2. Neometals 2 years ago

    Nice article Tosh. A couple more facts…

    1. Western Australia is the world’s largest supplier of lithium and is adding capacity faster than any other country in the world https://minerals.usgs.gov/minerals/pubs/commodity/lithium/
    2. Two battery grade lithium hydroxide plants are being developed in WA as we speak. One is well underway and the other is yet to be formally announced…but watch this space (it’s not Neometals just to be clear).
    3. At least two WA based nickel miners are seriously studying the merit in building battery grade nickel sulphate plants.
    4. Current lithium miners in production are: Greenbushes (JV between Tianqi & Albemarle), Mt Marion (JV between Ganfeng Lithium, Neometals and Mineral Resources) & Mt Cattlin (Galaxy Resources). Two more mines are in development – Pilbara Minerals and Altura Mining. And there are a handful of other deposits that have serious prospects as well.

    Between WA & Chile, we account for around 80% of total world lithium supply. You would think that would provide some bargaining leverage when it came to attracting investment into domestic battery production. Anyway, we shall see.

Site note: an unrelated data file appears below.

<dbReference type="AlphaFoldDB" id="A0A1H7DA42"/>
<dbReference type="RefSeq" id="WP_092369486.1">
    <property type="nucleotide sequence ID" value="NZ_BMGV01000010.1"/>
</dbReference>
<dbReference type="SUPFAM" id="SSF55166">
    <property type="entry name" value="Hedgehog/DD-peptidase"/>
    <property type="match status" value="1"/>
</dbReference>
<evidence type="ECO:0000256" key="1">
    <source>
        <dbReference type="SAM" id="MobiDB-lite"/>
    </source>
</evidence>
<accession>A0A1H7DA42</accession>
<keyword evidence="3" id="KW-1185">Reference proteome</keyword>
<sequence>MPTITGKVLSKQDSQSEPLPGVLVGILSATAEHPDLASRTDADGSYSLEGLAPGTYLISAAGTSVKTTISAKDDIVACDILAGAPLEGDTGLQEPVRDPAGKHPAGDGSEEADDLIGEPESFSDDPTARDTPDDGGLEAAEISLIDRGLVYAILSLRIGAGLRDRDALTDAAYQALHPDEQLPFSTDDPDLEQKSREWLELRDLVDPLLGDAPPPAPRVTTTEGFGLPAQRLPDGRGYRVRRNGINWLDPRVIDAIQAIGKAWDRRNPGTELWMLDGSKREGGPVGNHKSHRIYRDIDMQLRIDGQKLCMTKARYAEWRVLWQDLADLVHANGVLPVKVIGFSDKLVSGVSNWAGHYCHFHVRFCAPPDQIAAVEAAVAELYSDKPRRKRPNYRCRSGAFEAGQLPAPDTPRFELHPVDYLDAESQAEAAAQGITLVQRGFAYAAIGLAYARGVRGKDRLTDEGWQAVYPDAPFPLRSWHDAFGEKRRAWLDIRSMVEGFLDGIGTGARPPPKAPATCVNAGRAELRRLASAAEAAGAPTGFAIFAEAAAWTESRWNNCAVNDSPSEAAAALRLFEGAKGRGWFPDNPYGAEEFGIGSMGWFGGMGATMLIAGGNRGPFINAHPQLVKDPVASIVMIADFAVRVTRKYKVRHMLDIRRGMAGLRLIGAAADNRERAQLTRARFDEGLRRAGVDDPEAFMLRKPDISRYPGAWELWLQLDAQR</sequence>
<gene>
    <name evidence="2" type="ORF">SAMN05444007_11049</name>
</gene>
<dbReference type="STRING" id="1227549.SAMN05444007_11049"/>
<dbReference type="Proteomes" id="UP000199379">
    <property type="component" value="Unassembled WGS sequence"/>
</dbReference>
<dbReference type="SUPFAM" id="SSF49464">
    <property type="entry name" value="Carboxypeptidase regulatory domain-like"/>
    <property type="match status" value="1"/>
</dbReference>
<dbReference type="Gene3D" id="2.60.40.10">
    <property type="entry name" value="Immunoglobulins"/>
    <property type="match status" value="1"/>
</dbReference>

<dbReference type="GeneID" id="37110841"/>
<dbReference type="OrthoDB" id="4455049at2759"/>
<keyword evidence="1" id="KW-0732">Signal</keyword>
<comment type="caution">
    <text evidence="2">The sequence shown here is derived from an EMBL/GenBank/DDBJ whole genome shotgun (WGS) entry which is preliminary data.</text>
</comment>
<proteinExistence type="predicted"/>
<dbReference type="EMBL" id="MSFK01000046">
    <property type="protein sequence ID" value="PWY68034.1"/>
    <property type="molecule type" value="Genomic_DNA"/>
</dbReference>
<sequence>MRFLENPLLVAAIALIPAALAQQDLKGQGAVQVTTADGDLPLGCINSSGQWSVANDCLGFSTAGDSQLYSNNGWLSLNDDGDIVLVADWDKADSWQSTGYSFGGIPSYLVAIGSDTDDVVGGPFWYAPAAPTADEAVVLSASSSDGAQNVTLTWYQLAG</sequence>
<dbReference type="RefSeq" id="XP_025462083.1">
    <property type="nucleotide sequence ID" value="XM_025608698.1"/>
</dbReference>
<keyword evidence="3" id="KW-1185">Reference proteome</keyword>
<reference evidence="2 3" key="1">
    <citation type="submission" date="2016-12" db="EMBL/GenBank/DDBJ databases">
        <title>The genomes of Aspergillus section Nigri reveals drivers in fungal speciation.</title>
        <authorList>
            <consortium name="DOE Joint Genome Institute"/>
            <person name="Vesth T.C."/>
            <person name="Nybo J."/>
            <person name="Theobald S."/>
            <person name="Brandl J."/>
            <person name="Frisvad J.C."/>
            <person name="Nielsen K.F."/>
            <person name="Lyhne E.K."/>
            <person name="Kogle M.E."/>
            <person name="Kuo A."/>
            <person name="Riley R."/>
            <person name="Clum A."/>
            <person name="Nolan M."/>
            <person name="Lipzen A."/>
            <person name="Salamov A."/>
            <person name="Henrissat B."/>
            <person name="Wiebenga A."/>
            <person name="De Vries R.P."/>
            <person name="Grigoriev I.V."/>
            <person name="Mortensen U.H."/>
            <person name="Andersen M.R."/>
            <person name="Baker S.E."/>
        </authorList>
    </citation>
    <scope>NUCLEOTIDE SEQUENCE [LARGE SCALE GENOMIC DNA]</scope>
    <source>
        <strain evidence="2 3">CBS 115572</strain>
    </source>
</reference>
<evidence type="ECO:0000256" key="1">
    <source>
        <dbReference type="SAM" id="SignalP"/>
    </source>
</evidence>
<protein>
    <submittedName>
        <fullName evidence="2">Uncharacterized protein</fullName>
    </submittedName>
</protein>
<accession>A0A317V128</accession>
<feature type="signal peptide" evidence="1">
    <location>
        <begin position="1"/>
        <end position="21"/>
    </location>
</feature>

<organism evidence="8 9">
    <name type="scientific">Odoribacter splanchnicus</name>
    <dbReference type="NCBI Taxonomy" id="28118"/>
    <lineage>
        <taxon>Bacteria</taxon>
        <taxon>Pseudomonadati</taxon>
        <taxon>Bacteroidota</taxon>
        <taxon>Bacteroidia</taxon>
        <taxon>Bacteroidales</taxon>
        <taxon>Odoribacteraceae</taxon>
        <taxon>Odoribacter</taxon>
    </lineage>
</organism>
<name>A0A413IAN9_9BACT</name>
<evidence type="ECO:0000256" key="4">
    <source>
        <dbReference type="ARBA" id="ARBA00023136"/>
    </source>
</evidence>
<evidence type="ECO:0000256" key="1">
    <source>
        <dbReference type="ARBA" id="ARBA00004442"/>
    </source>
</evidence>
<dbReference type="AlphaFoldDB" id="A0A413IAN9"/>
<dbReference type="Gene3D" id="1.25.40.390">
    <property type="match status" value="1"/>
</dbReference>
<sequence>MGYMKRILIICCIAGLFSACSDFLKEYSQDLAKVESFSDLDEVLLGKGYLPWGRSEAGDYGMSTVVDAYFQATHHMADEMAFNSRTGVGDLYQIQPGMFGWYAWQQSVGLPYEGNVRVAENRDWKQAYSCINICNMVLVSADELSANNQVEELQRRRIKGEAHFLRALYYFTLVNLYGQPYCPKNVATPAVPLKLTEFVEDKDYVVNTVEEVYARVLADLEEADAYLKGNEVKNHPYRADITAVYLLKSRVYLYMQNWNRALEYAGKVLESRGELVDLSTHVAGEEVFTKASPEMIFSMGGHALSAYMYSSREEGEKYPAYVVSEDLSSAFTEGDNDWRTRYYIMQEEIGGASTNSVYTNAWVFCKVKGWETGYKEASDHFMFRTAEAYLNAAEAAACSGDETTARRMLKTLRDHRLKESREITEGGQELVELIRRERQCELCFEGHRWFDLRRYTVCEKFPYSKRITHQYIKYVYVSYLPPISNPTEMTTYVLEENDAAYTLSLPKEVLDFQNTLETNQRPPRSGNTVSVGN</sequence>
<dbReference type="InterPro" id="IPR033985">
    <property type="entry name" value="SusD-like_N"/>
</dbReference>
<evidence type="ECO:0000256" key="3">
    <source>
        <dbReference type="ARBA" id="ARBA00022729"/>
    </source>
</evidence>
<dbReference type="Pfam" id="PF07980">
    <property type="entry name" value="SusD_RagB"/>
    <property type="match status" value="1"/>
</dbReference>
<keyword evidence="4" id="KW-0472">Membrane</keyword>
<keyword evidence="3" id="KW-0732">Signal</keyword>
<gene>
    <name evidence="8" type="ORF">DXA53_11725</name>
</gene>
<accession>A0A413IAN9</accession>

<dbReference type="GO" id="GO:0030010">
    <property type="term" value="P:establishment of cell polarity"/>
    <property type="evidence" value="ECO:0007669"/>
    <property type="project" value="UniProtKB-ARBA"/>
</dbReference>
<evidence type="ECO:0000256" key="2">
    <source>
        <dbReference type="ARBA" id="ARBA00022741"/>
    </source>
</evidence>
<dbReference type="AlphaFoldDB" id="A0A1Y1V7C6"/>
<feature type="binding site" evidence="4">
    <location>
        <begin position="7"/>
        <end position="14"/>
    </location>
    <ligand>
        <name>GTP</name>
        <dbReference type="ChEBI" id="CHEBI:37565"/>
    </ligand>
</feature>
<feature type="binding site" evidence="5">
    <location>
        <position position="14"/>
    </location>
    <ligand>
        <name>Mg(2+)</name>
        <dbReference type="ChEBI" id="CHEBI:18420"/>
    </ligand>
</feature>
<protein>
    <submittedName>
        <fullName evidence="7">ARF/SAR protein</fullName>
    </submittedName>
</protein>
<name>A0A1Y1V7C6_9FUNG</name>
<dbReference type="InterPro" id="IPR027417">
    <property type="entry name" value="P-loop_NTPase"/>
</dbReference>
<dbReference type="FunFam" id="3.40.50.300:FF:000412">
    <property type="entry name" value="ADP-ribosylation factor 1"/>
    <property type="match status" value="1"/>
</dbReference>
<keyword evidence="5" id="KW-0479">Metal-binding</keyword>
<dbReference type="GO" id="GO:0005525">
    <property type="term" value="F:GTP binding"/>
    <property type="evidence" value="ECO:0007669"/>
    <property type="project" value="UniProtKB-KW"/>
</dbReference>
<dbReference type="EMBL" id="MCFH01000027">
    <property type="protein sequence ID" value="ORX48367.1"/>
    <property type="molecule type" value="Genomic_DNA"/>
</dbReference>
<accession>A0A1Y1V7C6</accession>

• Brunel 2 years ago

      Goodness gracious! There should obviously be a massive export tax on lithium ore, bauxite, titanium ore, iron ore, LNG, coking coal to encourage value add to be done in AUS.

      The dumbing down of Aussie degrees should be reversed to produce graduates who know how to turn lithium ore into batteries and titanium ore into titanium.

      • juxx0r 2 years ago

        Why dont we put a tax on dumbass bankers and governments that create the exact situation you want to tax the victims of.

        • Brunel 2 years ago

          There is a bank tax now.

          So if the banks have to chose between an ore export tax and a banking tax, I wonder which one they will chose.

          • Joe 2 years ago

            …and SA is going in for ‘afters’ with a bank tax as well. Just gotta luv this stuff.

    • Tosh Szatow 2 years ago

      Great to read Neometals. I’m sure I barely scratched the surface. When will a minister bring a lump of lithium to parliament? I’m sure no one is holding their breath, but still, seems bizarre there is not more attention on this right now.

      • Neometals Ltd 2 years ago

        The Association of Mining and Exploration Companies has been working on this and indeed it was a dominant thread on Day One of their recent Annual Conference.

Comments are closed.

Get up to 3 quotes from pre-vetted solar (and battery) installers.